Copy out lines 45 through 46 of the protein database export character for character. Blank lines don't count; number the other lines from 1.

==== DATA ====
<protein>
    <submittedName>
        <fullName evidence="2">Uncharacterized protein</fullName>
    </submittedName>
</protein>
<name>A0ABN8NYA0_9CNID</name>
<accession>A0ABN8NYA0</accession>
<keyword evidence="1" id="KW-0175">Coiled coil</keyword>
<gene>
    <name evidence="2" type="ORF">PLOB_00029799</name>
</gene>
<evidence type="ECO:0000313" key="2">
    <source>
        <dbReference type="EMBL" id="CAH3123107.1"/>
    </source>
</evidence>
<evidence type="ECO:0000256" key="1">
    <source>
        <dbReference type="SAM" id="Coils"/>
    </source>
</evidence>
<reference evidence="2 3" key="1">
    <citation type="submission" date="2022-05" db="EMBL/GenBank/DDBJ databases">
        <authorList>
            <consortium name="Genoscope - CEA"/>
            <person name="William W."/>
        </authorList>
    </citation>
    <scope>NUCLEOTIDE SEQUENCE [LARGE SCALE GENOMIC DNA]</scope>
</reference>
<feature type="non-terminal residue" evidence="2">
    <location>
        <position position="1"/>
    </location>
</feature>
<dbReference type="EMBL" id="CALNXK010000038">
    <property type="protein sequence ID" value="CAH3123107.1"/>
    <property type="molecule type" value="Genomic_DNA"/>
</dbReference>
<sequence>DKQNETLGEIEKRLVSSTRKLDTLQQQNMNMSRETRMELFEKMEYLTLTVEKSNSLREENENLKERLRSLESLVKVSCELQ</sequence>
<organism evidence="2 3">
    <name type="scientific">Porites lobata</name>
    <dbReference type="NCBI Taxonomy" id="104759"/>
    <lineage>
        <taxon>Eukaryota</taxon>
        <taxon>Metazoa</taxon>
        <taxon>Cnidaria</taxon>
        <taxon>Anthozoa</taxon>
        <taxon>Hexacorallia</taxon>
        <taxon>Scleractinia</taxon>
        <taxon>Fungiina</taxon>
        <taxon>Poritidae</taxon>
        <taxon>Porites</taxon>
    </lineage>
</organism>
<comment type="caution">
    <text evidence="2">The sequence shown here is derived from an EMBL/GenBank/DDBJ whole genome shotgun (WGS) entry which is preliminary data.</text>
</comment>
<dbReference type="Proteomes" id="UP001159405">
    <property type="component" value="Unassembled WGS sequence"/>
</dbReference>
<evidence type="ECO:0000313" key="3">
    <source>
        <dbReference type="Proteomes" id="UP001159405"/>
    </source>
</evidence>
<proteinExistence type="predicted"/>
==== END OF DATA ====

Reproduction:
        <taxon>Eukaryota</taxon>
        <taxon>Metazoa</taxon>